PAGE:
Complementary Therapists > Rolfing
Rolfing® (Structural Integration) in Ireland
What is Rolfing ?
Rolfing, also known as Structural Integration, is a physically applied practice usually in a series of ten sessions that attempts to maximise the well being of body and mind. The practice was pioneered by Dr Ida Rolf born in 1896 in New York.
Dr. Rolf believed that the cause of human discomfort, both physical and emotional could, be traced to our internal connective tissue and the relationship that it has with the earth's gravitational field.
When external factors cause this relationship to be lost this creates stress that can be the cause of real physical discomfort. Preventing or correcting such misalignments can eliminate or significantly relieve the pysical and emotional stress.
Linking all internal structures within the body is the fascial web. This connective tissue unites the structure of the inner form and divides its' individual functioning elements. Fascia is always changing and reacting in response to demands placed on our bodies.
In particular it reacts to physical damage by creating extra material to promote stability and support. However in some cases the body produces more than is necessary. Over time this can have negative consequences and actually inhibit mobility.
How Does Rolfing Work
The main aim of Rolfing is to improve health by bringing the various elements of the body, such as the pelvis, into correct alignment. Rolfers use their elbows, fingers, and knuckles to stretch and open fascia to correct the misalignment in the head, shoulders, abdomen, pelvis, and legs. This helps to open up breathing, aids digestion, balances the nervous system, and improves physical and emotional health.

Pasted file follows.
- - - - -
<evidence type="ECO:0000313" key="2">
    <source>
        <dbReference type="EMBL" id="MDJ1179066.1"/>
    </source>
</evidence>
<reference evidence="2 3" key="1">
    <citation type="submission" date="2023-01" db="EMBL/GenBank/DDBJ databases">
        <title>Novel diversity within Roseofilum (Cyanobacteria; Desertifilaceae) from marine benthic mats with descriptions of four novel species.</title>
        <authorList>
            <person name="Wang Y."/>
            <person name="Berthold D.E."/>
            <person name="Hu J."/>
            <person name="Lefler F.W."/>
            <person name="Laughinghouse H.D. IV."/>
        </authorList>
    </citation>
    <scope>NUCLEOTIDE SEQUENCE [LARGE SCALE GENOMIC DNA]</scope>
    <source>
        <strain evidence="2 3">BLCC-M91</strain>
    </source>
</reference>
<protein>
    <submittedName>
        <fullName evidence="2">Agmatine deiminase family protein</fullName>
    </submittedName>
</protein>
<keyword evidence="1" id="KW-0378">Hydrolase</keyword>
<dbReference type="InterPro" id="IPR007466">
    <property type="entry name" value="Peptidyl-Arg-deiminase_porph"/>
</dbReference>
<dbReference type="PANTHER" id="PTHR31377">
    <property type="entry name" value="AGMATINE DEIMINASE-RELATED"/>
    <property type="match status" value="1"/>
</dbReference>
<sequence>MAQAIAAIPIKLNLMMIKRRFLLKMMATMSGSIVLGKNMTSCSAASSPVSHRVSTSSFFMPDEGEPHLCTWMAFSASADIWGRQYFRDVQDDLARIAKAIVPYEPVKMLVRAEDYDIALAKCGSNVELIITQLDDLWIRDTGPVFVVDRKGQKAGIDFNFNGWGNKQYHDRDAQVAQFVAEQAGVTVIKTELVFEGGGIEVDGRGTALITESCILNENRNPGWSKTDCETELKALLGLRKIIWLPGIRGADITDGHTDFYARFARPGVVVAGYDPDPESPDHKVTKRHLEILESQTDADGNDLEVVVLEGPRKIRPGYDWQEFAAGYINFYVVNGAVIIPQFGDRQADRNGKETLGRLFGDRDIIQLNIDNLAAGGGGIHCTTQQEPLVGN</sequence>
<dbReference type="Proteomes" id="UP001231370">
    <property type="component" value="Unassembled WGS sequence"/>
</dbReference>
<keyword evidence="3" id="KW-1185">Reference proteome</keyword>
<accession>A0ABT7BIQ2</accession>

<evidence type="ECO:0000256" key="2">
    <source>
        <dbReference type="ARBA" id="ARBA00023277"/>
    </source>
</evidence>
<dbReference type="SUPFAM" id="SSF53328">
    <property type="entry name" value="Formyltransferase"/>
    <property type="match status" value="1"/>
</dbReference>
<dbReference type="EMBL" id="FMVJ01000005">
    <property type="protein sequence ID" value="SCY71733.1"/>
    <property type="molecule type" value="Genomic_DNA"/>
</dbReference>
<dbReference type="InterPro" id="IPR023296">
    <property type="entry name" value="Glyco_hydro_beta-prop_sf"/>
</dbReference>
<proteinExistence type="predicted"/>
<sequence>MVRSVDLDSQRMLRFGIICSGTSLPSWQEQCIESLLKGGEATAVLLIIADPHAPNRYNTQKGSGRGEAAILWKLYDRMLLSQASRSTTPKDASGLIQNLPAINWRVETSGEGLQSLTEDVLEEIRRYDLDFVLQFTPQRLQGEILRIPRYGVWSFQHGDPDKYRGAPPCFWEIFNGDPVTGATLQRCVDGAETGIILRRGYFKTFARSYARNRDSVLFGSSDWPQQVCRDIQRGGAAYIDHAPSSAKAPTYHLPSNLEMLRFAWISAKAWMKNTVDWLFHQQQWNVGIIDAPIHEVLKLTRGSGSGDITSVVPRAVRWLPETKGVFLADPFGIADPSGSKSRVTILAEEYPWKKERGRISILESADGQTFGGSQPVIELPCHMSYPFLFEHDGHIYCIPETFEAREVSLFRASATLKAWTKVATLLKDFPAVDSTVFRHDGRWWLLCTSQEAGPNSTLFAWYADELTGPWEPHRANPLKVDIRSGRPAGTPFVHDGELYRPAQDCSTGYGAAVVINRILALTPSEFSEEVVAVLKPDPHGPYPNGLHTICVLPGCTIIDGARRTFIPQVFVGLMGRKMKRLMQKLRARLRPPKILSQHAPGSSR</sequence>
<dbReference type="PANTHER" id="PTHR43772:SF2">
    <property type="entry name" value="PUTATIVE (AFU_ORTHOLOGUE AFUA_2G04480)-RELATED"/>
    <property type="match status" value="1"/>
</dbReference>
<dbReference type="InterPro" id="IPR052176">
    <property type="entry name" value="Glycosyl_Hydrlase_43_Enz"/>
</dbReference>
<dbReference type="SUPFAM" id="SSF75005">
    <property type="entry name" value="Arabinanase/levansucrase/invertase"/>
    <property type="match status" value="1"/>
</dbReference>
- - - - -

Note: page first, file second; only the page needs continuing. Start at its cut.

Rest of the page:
What Happens During an Rolfing Session
Usually a course of treatment consists of one hour sessions once a week for ten weeks, Typically each weekly therapy session focuses on a particular area of the body.
Your Rolfer begins by examining your posture, and may take photographs so that you can see the before and after changes. You will sit or lie on a massage table or floor mat, and the practitioner will begin the Rolfing movements.
The practitioner will as you to breath in line with the manipulations. Rolfing may cause some discomfort when the pressure is applied.
This is known as a reaction pain that may be necessary when releasing tissue adhesions and correcting poor posture.
What are the Benefits of Rolfing
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